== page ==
Amy Powell was fired following her inappropriate comments made on the upcoming series of “the First Wives Club,” which is expected to feature a predominantly black cast. During a phone call discussing the project, Powell was allegedly said to make stereotypical comments on blacks, especially black women’s being pugnacious. This incident came to light, thanks to a studio assistant’s eavesdropping of the phone conversation and reporting thereof to the department of Human Resources forthwith. Powell denied the out-of-context allegation and said she would be vindicated.

In fact, the ousting of Powell was followed by a series of bloodcutting of the business tycoons along the lines of their allegedly racially motivated faux-pas unearthed from within. Take Netflix’s firing of its chief communications officer for using a racial slur on two occasions. Also, John Schnatter, the America’s number one pizza chain Papa John’s International Inc Chairman, was forced to step down from the company that he founded and grew with sweat and blood after the acerbic and acrid public accusation of him as a racist all because of his comments on the black footballers’ inappropriate behaviors during the national anthem. The aforementioned companies expressed their concerns over such incidents because what they had said were not in line with their values as companies and therefore were detrimental to esprit de corps of the companies. They said in harmony that the salubrious and comfortable work environments should take priority over individual contributions and experiences consummate their capabilities and other personal assets.

Notwithstanding the above statements made by the companies and their measure of justice to enforce a total domain of equality to create salubrious working ambiance, the gravitas of misappropriation of equality and the absence of civility in our society looms large in the imbroglio of incivility and distortion of liberty at its best. With respect to equality of human condition, of course it is among the greatest and most uncertain ventures of modern mankind. However, we have bastardized its pristine nature and the meaning of the sovereign privilege of mankind by applying to just any and all aspects of our contemporary life ad nauseam. The more equal conditions are, the less explanation there is for the differences that actually exist between us. Equality will simply be recognized as a working principle of a political organization in which you are normal if you are like everybody else, and vice versa. It is the perversion of equality from a sacred sovereign value into a mere social concept, politically influenced, conditioned, and shaped by a great social Leviathan vested with all the power to persecute all abnormal you.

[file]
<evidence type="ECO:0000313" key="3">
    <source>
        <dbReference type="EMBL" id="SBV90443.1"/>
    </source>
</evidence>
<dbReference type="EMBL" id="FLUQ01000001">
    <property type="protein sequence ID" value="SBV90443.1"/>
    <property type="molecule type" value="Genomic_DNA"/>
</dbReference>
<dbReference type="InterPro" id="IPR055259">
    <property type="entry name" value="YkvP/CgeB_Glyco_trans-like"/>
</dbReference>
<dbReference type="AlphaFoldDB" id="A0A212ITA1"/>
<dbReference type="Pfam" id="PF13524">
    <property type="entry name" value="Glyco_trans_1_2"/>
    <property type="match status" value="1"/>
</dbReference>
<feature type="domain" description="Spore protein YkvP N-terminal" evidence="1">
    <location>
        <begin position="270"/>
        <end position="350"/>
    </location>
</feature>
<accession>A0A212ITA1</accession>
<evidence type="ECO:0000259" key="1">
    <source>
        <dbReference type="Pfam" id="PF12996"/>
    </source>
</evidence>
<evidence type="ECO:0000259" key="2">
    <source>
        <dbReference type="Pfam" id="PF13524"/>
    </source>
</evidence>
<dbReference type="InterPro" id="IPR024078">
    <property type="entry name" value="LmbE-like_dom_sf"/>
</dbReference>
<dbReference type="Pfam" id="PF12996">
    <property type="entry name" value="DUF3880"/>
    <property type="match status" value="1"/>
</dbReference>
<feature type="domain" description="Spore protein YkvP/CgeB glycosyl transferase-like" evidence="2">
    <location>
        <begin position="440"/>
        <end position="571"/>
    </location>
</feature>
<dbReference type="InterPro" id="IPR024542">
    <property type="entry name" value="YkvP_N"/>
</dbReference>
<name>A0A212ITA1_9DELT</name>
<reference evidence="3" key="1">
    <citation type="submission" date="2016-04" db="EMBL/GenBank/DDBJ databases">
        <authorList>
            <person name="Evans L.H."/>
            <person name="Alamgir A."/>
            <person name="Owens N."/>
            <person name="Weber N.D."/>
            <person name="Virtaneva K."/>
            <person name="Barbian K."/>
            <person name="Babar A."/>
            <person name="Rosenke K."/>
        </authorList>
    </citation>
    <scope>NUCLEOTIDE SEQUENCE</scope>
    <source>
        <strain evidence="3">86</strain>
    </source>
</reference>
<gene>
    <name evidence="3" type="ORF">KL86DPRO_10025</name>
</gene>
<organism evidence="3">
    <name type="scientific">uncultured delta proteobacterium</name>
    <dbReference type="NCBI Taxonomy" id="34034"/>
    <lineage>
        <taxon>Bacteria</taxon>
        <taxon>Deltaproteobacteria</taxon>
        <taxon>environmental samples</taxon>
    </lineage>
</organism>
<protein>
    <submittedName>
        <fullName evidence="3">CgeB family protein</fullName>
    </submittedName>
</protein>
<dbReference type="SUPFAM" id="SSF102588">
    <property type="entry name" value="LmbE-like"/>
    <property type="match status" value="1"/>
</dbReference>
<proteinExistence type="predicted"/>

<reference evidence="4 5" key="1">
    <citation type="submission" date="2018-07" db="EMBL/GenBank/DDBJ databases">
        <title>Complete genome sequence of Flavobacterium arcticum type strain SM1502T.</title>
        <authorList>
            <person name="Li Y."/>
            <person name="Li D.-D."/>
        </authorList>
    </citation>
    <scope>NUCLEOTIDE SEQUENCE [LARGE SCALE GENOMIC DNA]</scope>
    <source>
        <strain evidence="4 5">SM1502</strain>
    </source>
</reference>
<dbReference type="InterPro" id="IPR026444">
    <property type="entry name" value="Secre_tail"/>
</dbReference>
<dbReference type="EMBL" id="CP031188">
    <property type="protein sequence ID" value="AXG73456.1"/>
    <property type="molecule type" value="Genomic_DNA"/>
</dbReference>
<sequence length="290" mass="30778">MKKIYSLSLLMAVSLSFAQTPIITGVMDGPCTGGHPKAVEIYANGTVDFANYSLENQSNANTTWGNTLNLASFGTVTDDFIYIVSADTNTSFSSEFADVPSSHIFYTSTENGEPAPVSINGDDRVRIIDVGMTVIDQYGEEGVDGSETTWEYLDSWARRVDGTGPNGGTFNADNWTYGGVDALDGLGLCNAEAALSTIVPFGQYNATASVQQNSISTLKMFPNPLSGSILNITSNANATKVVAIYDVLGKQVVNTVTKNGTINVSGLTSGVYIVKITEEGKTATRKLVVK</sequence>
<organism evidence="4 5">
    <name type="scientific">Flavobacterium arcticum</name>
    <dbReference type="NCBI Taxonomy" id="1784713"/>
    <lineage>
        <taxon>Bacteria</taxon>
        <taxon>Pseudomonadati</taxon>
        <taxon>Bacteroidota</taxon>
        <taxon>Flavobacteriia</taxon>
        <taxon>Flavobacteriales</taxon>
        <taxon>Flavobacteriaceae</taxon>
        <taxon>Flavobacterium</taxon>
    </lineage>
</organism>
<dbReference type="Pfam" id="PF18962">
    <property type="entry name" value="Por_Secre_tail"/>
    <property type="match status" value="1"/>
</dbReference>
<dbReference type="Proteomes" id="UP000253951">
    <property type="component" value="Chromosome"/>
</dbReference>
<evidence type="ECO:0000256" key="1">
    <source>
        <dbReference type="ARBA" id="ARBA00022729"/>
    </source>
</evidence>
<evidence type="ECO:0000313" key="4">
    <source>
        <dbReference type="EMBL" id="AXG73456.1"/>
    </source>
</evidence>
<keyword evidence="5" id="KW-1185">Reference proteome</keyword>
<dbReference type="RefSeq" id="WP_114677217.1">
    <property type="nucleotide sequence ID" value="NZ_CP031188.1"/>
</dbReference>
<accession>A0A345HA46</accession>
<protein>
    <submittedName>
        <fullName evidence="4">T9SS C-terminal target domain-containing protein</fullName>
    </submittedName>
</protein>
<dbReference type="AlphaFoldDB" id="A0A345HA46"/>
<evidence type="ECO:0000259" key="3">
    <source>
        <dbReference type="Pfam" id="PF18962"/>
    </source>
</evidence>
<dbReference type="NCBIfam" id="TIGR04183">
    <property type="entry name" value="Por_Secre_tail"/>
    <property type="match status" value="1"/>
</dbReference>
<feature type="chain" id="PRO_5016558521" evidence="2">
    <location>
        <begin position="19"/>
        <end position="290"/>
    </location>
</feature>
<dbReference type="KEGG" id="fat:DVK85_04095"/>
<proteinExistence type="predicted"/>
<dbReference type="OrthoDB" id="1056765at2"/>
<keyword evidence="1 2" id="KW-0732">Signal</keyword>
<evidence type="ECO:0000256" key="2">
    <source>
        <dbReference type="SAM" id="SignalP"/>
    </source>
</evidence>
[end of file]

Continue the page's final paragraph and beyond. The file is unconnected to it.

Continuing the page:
Speaking of the importance of civility, the elimination of the aforesaid individuals contextualizes just how the society in general mistakes incivility for racialism. It’s about a lack of courtesies generated by the informalization of civility in the sense of benevolence and respect for others. It’s the manners that take place of the gaps left by the law. For example, there’s no law against cutting a line or importuning of a panhandler to customers in a coffee shop. And this is where a role of civility comes in. Civility in essence is about strangers being able to live a communal life in society. It’s about being able to disagree without being disagreeable, as Obama once said wisely. And just as this presence of incivility takes a heavy toll on keeping the society in an orderly system, our society should endeavor to educate the citizenry on the subject of public civility instead of prompting the public to eavesdrop their coworkers or colleagues and encouraging them to inform their colleagues on the ground of racialism that may not be objectively true because reality is always another way of looking at the world in multifarious ways.